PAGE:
Acute monocytic leukemia

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Acute monocytic leukemia
Classification and external resources
SpecialtyHematology and oncology

Acute monocytic leukemia (AMoL, or AML-M5)[1] is considered a type of acute myeloid leukemia.


In order to fulfill World Health Organization (WHO) criteria for AML-5, a patient must have greater than 20% blasts in the bone marrow, and of these, greater than 80% must be of the monocytic lineage. A further subclassification (M5a versus M5b) is made depending on whether the monocytic cells are predominantly monoblasts (>80%) (acute monoblastic leukemia) or a mixture of monoblasts and promonocytes (<80% blasts). Monoblasts can be distinguished by having a roughly circular nucleus, delicate lacy chromatin, and abundant, often basophilic cytoplasm. These cells may also have pseudopods. By contrast, promonocytes have a more convoluted nucleus, and their cytoplasm may contain metachromatic granules. Monoblasts are typically MPO-negative and promonocytes are MPO variable. Both monoblasts and promonocytes stain positive for non-specific esterase (NSE), however NSE may often be negative.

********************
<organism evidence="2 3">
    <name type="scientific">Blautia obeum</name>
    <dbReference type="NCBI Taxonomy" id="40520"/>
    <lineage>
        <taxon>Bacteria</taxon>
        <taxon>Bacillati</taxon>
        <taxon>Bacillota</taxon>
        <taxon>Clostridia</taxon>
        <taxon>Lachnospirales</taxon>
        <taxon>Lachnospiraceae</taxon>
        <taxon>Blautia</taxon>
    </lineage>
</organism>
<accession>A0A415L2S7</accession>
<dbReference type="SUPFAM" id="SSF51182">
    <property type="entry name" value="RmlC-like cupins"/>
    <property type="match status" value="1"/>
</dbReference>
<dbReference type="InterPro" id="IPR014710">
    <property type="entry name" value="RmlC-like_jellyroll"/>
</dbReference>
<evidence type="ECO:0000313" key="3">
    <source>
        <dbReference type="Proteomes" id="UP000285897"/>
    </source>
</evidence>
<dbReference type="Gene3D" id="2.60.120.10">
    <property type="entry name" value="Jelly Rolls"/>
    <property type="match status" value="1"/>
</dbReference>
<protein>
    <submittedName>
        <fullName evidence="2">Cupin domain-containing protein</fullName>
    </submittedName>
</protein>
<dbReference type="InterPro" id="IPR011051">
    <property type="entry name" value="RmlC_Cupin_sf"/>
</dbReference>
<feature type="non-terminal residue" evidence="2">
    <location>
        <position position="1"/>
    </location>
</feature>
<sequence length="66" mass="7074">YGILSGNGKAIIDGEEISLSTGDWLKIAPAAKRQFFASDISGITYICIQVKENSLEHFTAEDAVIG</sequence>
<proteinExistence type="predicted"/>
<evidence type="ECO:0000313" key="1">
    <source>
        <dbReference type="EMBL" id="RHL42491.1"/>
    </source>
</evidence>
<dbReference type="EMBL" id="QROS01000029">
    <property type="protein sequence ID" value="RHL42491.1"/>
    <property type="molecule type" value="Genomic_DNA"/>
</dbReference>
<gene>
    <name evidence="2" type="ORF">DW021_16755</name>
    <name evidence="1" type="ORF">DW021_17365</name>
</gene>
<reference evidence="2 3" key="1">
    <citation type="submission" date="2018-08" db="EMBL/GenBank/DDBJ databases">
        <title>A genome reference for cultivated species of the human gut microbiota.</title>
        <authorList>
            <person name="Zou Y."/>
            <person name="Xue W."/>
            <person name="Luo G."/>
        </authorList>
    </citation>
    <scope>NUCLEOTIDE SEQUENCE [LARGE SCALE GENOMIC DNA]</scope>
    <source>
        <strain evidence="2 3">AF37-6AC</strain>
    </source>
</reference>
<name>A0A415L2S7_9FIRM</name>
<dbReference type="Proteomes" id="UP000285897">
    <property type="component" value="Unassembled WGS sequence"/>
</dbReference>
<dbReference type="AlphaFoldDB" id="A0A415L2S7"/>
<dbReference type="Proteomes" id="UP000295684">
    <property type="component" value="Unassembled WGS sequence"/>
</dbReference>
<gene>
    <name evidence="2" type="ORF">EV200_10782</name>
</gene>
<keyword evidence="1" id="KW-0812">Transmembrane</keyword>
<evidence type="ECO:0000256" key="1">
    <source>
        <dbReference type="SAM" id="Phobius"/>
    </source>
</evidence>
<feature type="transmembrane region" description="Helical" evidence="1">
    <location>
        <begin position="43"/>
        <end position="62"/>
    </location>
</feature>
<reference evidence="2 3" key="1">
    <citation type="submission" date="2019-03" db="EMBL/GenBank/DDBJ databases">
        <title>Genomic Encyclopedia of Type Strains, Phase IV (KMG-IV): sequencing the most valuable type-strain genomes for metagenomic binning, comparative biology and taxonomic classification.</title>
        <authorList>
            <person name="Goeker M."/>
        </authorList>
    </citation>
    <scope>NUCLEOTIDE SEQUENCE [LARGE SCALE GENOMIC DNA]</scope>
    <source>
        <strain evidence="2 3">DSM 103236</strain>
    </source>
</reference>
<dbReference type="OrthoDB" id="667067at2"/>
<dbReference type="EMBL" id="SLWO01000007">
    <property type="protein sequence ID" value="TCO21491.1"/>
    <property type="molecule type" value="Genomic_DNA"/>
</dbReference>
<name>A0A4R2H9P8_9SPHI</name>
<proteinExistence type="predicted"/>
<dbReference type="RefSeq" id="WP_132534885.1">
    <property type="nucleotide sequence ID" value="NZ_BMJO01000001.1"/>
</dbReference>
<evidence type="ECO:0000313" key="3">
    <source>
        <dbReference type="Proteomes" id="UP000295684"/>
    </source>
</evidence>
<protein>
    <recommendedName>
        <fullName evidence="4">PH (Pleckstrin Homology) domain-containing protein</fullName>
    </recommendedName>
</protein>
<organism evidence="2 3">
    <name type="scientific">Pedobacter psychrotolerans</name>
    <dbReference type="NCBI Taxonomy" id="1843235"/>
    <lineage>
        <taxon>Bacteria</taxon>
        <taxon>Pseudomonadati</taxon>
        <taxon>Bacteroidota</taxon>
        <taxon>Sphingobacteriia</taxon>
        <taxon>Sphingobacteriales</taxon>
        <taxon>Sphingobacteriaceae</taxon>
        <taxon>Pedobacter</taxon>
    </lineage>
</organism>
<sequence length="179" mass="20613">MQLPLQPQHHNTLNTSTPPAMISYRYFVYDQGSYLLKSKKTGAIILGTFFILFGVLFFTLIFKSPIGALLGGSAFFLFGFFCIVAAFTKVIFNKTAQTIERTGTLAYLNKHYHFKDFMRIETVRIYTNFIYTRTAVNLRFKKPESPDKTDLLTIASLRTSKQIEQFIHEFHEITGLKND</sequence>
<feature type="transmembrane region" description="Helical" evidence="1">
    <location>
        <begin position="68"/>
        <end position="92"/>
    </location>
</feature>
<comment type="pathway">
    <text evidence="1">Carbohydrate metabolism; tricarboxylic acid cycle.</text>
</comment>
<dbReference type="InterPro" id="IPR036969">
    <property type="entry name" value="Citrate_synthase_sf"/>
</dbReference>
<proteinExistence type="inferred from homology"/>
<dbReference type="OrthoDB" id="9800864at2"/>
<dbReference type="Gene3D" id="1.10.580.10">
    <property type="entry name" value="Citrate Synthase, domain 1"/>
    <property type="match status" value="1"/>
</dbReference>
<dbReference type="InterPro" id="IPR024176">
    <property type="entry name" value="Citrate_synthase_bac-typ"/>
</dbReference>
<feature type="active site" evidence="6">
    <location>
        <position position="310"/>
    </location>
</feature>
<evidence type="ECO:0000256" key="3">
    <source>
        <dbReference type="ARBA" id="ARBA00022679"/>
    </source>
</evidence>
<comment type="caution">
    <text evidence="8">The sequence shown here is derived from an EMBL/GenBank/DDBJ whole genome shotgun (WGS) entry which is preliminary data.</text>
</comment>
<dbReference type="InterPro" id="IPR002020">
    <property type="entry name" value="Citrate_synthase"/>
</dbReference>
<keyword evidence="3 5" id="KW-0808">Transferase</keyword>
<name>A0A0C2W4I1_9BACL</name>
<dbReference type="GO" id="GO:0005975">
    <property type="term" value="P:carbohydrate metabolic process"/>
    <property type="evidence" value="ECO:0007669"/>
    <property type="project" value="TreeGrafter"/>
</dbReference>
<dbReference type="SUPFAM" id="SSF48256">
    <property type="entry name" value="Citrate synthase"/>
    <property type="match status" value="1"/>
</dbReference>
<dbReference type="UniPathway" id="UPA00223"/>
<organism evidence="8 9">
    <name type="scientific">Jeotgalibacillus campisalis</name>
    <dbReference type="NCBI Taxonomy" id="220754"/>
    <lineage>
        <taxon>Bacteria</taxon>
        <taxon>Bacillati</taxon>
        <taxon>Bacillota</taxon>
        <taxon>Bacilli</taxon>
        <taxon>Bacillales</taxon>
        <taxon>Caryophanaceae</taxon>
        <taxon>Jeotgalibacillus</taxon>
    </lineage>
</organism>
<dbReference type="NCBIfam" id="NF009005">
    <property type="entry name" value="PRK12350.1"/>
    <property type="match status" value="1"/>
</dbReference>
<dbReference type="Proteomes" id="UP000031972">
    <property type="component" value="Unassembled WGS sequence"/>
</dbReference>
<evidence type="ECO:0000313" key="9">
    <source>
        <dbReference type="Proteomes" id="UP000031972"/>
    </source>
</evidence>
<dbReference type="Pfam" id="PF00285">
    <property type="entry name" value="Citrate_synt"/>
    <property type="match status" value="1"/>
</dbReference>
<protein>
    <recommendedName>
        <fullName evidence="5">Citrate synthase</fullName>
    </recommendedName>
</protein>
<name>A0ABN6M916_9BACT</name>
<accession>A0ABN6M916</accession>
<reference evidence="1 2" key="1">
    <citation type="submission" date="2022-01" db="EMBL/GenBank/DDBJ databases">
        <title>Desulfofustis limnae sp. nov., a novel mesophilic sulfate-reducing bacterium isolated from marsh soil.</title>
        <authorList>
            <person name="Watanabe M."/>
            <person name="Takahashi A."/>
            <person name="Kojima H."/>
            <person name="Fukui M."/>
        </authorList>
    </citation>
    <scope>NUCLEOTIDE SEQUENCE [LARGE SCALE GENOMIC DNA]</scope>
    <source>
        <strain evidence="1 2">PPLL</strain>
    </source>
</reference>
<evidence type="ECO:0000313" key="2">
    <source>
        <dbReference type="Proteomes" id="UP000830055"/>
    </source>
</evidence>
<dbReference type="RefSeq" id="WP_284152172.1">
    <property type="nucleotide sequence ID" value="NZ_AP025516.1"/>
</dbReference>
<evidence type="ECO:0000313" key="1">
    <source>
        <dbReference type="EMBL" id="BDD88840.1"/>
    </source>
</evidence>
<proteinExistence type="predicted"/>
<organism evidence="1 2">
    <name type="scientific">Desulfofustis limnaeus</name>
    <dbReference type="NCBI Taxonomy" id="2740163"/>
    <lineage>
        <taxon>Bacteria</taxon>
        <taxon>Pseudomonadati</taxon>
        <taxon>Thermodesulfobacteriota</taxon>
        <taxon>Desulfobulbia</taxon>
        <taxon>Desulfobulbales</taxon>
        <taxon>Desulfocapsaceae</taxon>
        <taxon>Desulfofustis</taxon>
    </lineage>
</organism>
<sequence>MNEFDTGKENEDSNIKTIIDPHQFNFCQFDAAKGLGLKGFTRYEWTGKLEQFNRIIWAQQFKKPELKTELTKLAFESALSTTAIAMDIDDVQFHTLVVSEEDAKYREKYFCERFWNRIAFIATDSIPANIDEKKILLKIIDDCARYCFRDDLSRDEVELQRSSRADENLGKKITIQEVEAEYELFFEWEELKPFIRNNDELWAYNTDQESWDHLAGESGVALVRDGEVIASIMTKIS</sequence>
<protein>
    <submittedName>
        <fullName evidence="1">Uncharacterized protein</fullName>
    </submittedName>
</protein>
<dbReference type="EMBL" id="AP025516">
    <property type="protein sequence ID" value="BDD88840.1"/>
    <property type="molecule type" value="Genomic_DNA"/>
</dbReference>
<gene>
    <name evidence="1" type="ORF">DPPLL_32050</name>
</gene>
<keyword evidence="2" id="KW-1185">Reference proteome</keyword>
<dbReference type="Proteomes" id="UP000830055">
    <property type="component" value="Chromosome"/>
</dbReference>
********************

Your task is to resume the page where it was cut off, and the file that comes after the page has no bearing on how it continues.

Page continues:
Immunophenotypically, M5-AML variably express myeloid (CD13, CD33) and monocytic (CD11b, CD11c) markers. Cells may aberrantly express B-cell marker CD20 and the NK marker CD56. Monoblasts may be positive for CD34.


M5 is associated with characteristic chromosomal abnormalities, often involving chromosome 11, such as t(9;11), affecting the MLL (KMTA2) locus at 11q23; however MLL translocations are also found in other leukemia subtypes. The t(8;16) translocation in AMoL is associated with hemophagocytosis.

Secondary leukaemia, which may include AML-M5, has been associated with exposure to epipodophyllotoxins, such as etoposide.[2]


AML-M5 is treated with intensive chemotherapy (such as anthracyclines) or with bone marrow transplantation.


  1. ^ "Acute Myeloid Leukemia - Signs and Symptoms".
  2. ^ Kollmannsberger, C.; et al. (Oct 1998). "Secondary leukemia following high cumulative doses of etoposide in patients treated for advanced germ cell tumors". J. Clin. Oncol. (16(10)): 3386–91.

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